More Japanese Users Logging On To Facebook

For years, Mixi has been the social media site of choice in Japan. But new reports suggest that Facebook could overtake Mixi by the end of the year, thanks to The Social Network and a model that promotes more sharing of information.

According to the latest Nielsen/NetRatings survey (note: link is in Japanese), Facebook had 17.2 million Japanese users in May — and that figure has been steadily increasing. Mixi, by comparison, had about 20 million Japanese users.

Here’s a chart showing the steady increase of Japanese membership:

On Mixi, users are largely anonymous. The same is definitely not true for Facebook, which places a premium on sharing as much personal information as possible. Japanese Mixi users have grown tired of messages from people they don’t know, opting for Facebook, where they can see exactly who is who.

Facebook also gained a huge popularity boost with The Social Network, which spent two weeks in January 2011 as the top movie in Japan. It also grossed nearly $17 million in Japan, most of any country outside of America. A Facebook spokesperson told New Scientist that until that movie came out, few people in Japan had heard of Facebook.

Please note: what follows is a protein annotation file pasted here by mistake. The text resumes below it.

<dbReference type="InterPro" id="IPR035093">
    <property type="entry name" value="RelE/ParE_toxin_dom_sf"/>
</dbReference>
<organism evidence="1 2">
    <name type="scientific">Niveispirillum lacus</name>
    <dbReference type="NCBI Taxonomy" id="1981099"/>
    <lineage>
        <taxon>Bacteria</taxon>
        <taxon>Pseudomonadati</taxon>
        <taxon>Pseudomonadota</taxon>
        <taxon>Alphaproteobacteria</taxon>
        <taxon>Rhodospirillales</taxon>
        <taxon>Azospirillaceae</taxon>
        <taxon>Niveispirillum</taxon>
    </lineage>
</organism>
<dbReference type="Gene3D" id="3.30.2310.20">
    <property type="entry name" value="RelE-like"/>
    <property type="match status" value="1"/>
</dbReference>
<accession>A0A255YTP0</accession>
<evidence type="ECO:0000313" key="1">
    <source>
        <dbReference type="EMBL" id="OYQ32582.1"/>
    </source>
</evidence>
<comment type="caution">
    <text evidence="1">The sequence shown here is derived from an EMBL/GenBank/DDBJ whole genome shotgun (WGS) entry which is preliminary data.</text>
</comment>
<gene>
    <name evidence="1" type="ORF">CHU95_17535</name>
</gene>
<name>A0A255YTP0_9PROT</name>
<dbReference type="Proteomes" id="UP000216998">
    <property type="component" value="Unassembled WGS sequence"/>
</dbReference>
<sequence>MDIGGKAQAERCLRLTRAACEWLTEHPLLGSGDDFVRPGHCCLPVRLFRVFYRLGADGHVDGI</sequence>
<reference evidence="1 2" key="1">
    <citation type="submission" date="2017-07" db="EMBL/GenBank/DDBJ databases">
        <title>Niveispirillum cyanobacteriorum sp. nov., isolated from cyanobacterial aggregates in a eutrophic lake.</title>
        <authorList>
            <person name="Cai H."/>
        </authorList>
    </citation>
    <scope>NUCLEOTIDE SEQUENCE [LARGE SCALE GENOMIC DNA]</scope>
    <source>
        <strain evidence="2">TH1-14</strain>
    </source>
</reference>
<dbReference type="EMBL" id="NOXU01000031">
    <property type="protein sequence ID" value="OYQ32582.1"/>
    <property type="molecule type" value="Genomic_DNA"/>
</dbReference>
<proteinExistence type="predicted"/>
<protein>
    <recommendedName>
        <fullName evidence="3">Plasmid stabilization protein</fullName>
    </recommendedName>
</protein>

More Japanese residents flocked to Facebook after the March 2011 earthquake and tsunami. After cell phone towers and telephone lines were destroyed, Internet channels remained the most reliable way to keep in touch. People set up groups and pages to spread information. Additionally, many people used Facebook in that time as a vehicle for donations to help those affected by the tragedy.

Japanese users are also growing hip to Facebook as a job searching tool, according to Japanese college student Ayumi Matsuda:

I heard that companies not only seek out potential recruits through Facebook, but even advertise jobs. The employment situation for graduates is getting harsher, so this kind of feature gives Facebook users a bit of a head start … The like button is simple, but very clever. It doesn’t require a lot of thought but has a certain emotional meaning attached to it. If someone likes one of my photos, it puts a spring in my step.

Readers: Do you think Facebook will overtake Mixi as Japan’s social network of choice by the end of the year?

Chart courtesy of Nielsen/NetRatings.

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